Although, there is an exceptional separation capability and a wide scope for application, hollow fiber supported liquid membrane (HFSLM) sometimes exhibits stability problem. The problem is due to the liquid properties loaded in the pores. The most common types of the supported liquid are the organic carriers. The organic carriers are not stable in the membrane system because of their high volatile property during the operation. The major problem with organic carrier is the rupture of the membrane materials or structures because of the liquid loss due to vaporization. Additional attention is given on HFSLM for the improvement of it by stopping the loss of liquid materials to maintain the structural attire. In current situation, many of the researchers sense that the ionic liquid can be considered as the most suitable green replacement for the organic carriers. The ionic liquid’s (IL) exclusive properties such as insignificant vapor pressure, immiscibility with organic solvents and water makes it the perfect candidate as a supported liquid [11-13].
The major focus of this particular study is to indicate the performance of the separation unit. All the criteria stated above are taken into consideration and a separation unit which consists of a hollow fiber supported liquid membrane impregnated by ionic liquid (Aliquat 336) as supported liquid is selected as the base equipment of this research. The objectives set for the research are:-
• To determine the mercury removal efficiency of the hollow-fiber supported ionic liquid membrane separation system.
• To examine the effect of cobalt on mercury separation process as a contaminant.
• To obtain the optimum and appropriate values for the variable parameters to achieve maximum performance from the separation system.
It is believed that the findings of the proposed research will show and justify how the efficiency of the membrane system in terms of mercury removal can be improved by using hollow fiber supported ionic liquid membrane with respect to variable parameters.
Ionic liquids: The most suitable ionic liquid found for this particular research is Aliquat 336 (Sigma Aldrich, supplied by R&M chemicals) which is considered to react with the targeted mercury ions to produce mercury complex molecules which diffuses across the membrane to the stripping interface and chemically reacts with the selected stripping agent where the mercury ion is being stripped off and the extractant or the carrier is being regenerated [14,15].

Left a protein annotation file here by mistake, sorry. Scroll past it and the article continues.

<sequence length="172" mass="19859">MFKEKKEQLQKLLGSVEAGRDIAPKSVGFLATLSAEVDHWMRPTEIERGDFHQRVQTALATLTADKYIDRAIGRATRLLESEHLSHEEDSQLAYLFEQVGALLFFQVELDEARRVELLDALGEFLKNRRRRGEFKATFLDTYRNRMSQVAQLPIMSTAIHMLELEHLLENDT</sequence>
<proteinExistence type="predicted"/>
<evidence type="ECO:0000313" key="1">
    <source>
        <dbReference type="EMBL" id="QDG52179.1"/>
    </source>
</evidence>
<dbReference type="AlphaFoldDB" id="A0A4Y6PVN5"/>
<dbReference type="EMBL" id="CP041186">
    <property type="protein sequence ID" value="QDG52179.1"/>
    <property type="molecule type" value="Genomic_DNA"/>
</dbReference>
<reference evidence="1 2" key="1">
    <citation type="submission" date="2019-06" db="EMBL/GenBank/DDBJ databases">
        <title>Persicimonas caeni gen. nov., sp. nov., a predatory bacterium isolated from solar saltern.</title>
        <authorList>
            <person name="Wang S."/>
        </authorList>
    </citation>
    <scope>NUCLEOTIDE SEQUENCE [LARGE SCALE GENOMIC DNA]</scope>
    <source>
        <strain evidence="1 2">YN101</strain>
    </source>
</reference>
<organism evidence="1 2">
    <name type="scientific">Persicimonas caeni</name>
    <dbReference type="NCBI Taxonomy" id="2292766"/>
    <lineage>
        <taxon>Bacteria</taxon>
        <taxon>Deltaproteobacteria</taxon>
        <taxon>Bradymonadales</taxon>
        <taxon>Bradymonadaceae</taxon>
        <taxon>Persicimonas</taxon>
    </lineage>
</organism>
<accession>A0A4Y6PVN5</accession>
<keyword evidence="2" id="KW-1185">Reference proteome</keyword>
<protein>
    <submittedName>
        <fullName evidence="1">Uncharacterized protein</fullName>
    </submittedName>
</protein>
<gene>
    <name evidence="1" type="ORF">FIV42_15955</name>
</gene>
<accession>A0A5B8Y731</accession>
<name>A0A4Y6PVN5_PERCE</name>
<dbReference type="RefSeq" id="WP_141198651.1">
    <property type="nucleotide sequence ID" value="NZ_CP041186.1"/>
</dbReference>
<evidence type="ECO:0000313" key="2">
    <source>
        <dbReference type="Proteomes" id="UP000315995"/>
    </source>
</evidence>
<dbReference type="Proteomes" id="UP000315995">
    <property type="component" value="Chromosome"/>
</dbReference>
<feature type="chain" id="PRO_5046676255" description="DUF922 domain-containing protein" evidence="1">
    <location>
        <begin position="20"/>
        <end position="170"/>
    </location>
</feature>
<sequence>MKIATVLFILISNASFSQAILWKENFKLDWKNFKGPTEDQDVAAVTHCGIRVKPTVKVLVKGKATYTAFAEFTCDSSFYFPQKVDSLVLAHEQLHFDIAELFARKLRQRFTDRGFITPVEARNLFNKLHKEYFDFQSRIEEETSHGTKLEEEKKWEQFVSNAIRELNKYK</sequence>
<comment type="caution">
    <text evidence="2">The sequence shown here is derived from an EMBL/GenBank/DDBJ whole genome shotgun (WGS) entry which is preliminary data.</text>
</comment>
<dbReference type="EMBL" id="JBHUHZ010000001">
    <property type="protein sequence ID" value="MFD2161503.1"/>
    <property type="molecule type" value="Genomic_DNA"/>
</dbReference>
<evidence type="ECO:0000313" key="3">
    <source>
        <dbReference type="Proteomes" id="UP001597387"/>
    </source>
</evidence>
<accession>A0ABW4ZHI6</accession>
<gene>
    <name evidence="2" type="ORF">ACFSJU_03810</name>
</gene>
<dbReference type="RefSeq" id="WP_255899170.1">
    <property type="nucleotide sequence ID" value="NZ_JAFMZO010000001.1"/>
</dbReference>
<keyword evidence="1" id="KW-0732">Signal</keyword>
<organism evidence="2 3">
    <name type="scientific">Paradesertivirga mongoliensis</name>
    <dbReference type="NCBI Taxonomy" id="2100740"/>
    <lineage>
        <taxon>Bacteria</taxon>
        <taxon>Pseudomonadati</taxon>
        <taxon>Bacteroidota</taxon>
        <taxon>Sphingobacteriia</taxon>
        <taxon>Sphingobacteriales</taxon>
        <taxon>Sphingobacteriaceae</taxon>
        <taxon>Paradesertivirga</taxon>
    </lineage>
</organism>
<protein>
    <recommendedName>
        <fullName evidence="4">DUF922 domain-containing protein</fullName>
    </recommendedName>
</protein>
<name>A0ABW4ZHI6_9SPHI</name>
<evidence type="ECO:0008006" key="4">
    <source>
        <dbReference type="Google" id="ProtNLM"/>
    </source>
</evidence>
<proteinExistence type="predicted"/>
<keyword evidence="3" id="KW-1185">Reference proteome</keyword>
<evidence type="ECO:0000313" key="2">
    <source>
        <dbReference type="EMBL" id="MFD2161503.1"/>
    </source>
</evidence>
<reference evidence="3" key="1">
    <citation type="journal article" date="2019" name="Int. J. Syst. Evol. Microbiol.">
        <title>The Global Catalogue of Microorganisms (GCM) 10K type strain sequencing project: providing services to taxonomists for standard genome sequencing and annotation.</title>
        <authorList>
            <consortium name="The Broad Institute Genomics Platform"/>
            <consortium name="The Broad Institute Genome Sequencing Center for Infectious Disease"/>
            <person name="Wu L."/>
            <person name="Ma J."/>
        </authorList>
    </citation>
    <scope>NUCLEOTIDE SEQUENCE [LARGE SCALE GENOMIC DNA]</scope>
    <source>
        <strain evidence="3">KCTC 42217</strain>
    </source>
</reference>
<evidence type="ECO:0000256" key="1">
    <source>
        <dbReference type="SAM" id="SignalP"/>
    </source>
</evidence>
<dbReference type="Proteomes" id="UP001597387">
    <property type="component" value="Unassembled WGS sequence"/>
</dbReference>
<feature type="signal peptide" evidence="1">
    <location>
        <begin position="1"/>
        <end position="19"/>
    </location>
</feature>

Toluene: Toluene (Merck, Malaysia) has been selected as a diluent or a solvent of the ionic liquid. The selection is done based on the volatility of the diluent. The toluene is expected to carry the viscous ionic liquid to the hollow fiber membrane module and vaporize itself without any kind of impact on the system, so the ionic liquid is the only liquid that is anticipated to remain in the pores of the membrane.
Mercury (II) Chloride and Cobalt (II) Chloride: Both mercury (II) chloride (Sigma Aldrich, supplied by R&M chemicals) and cobalt (II) chloride (Sigma Aldrich, supplied by R&M chemicals) salts are in hydrated form and is expected to have around 99% purity. The potential standard of quality for both the salts is of R&D sector quality.
Thiourea: The choice of the stripping agent is done between the common alkaline solutions and thiourea. The thiourea (Sigma Aldrich, supplied by R&M chemicals) is selected as the stripping agent and the sole reason behind this is that it doesn’t form precipitation that easily compare to the other stripping agents like NaOH and KOH.
Others: Hydrochloric acid (Sigma Aldrich, supplied by R&M chemicals) with a purity of 99% is used in the feed and stripping solution to maintain the pH level. A very small amount of nitric acid and mercury (II) chloride of commercial standard are also used for the analysis of the mercury by HydrEA.
Hollow fiber supported liquid membrane (Liqui-Cel® Membrane Contactor): The micro porous hollow fiber membrane is predicted to have the promising nature to guide mercury removal technology to a different level. The efficiency of hollow fiber membrane is very high compare to the other sort of membrane contractors. Hollow fiber membrane has compact size and hydrophobic property (as it is made of polypropylene) which makes it a perfect choice for this research. Some of the properties of the proposed HFSLM are given below in Table 1.
|Materials of Construction||Poly-propylene|
|Effective membrane surface area||1.5 m2 (approximately)|
|Effective membrane length||0.15 m|
|Internal diameter (Hollow fiber)||220 × 10-6 m|
|External diameter (Hollow fiber)||300 × 10-6 m|
|Total number of the fibers||10800 (approximately)|
|Porosity of the membrane||0.5|
|Pore size of the membrane||0.03 × 10-6 m|
|Tortuosity of the membrane||2.5 (approximately)|
Table 1: Membrane characteristics.